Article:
Combine height: 5-8 7/8
Combine weight: 209 pounds
Combine 40 time: 4.60 seconds
Johnson’s injury-marred senior season at Oregon included 168 carries for 1,252 yards (7.5 yards per carry) and 13 touchdowns, with another 75 yards on eight catches. For his career, Johnson totaled 349 carries for 2,433 yards (7.0 yards per carry) and 30 touchdowns; he also caught 36 passes for 303 yards and one touchdown.
Johnson is a bit undersized for the NFL, but he was good enough as a junior to split carries at Oregon with Jonathan Stewart before tearing his ACL midyear. Scouts at the Senior Bowl thought he may be able to pack a few more pounds on his frame to help withstand NFL tacklers, and he also caught their attention with his hard running. The excellent vision and good burst were expected, but Johnson also demonstrated a willingness to run inside and held his own in pass protection. Johnson accelerates quickly and is faster in the open field than a 4.6 40 might suggest. He also has good hands and experience in the return game, both of which were on display during Senior Bowl workouts as well.
Scouts question whether Johnson is strong enough to run inside at the pro level and if he’ll be quick enough to get to the corner against a better caliber of defender. He’ll also have to prove he can make the adjustment from a spread offense to a pro style, though Stewart’s ability to do so should work in his favor. While Johnson did play every game of his senior campaign, he was nagged by shoulder and hip injuries; that, coupled with the ACL tear and his smallish stature, will raise durability red flags with some teams.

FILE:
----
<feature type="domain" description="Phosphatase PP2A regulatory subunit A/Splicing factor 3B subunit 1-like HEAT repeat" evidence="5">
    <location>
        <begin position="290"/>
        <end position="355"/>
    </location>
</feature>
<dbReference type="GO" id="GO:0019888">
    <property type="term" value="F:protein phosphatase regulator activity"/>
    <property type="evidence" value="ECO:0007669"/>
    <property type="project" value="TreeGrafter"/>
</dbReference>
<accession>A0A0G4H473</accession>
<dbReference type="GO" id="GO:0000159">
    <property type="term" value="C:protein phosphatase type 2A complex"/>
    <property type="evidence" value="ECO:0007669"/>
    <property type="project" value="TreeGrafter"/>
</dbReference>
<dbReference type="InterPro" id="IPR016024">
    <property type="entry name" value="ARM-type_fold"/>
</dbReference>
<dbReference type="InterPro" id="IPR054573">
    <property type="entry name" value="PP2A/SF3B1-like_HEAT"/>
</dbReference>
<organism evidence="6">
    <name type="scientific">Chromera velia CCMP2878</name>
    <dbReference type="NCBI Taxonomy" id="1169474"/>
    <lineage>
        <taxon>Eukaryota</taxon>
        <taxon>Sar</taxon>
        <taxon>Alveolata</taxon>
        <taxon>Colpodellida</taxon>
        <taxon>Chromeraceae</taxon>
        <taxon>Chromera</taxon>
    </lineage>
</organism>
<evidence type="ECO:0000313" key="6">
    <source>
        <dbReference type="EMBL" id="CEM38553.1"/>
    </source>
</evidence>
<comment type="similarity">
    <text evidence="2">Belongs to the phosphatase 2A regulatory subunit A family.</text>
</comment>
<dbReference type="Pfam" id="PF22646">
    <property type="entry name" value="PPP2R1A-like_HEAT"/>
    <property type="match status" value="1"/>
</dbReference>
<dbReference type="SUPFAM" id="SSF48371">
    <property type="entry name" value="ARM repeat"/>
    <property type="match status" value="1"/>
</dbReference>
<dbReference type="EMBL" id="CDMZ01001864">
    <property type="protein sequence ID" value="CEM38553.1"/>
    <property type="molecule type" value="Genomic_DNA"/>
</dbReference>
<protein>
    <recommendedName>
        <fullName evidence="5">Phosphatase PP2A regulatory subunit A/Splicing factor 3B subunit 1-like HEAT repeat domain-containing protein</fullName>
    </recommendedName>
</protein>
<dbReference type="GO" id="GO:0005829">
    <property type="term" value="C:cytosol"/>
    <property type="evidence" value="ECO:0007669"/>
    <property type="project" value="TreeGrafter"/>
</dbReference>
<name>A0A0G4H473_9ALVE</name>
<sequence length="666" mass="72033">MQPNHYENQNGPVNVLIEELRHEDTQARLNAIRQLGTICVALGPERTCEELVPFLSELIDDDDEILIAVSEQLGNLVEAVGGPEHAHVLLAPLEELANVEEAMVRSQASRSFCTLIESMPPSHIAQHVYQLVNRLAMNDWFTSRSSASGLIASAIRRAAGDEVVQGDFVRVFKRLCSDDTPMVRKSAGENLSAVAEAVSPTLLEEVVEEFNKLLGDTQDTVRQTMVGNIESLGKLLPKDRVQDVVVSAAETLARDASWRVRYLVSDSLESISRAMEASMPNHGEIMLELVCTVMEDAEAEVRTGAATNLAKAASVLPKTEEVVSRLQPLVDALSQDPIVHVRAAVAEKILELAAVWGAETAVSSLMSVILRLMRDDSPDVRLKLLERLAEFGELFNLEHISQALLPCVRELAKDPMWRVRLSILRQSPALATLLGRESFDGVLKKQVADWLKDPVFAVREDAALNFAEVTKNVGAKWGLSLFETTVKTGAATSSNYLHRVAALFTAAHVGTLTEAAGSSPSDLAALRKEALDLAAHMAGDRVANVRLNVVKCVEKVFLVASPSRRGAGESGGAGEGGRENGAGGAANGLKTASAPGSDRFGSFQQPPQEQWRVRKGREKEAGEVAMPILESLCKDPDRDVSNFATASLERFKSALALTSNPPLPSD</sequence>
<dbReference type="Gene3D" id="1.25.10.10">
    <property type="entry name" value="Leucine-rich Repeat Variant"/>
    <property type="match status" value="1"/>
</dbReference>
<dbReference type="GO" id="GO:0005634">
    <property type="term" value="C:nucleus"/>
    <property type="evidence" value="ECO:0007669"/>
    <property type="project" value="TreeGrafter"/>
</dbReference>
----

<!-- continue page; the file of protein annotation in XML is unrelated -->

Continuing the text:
Small and quick with receiving and return skills, Johnson has drawn comparisons to fellow Pac-10 backs J.J. Arrington and Justin Forsett. He’s most likely to go early on the second day of the draft, at which point even a team that already has a third-down back or kick returner might find his upside too good to pass up. That said, the short list of teams who might be in the market for such a complementary back includes the Lions (who have two third-round picks), Bengals, Redskins, Cardinals, and Browns (who traded their third-round pick to Dallas and would have to hope he slides a bit).
Johnson seems to be a slower version of Steve Slaton or Maurice Jones-Drew; how much slower now that he’s two years removed from the ACL injury may dictate just how quickly he gets onto the field at the NFL level. While his performance at the Senior Bowl seemed to suggest he’d be capable of handling feature-back duties, his 176 touches as a senior was a career high so there’s no evidence to support his ability to withstand such a workload. Johnson projects as a change-of-pace back who could see some third-down and return work; that may be enough to earn him handcuff status in larger leagues, but aside from insurance it’s difficult to see him with much draft-day fantasy value.
If the comparisons to Arrington hold, Johnson’s long-term fantasy value will come as a PPR back in larger leagues as well as insurance for whomever he’s complementing. But that may be setting sights a little too low; at minimum, Johnson flashed the potential to handle a larger share of the workload, and in the right situation he might end up with the larger share of the backfield touches. If he winds up in that situation for a potent offense such as the Cardinals, his dynasty value would be significantly greater than if he were changing the pace for, say, Kevin Smith in Detroit.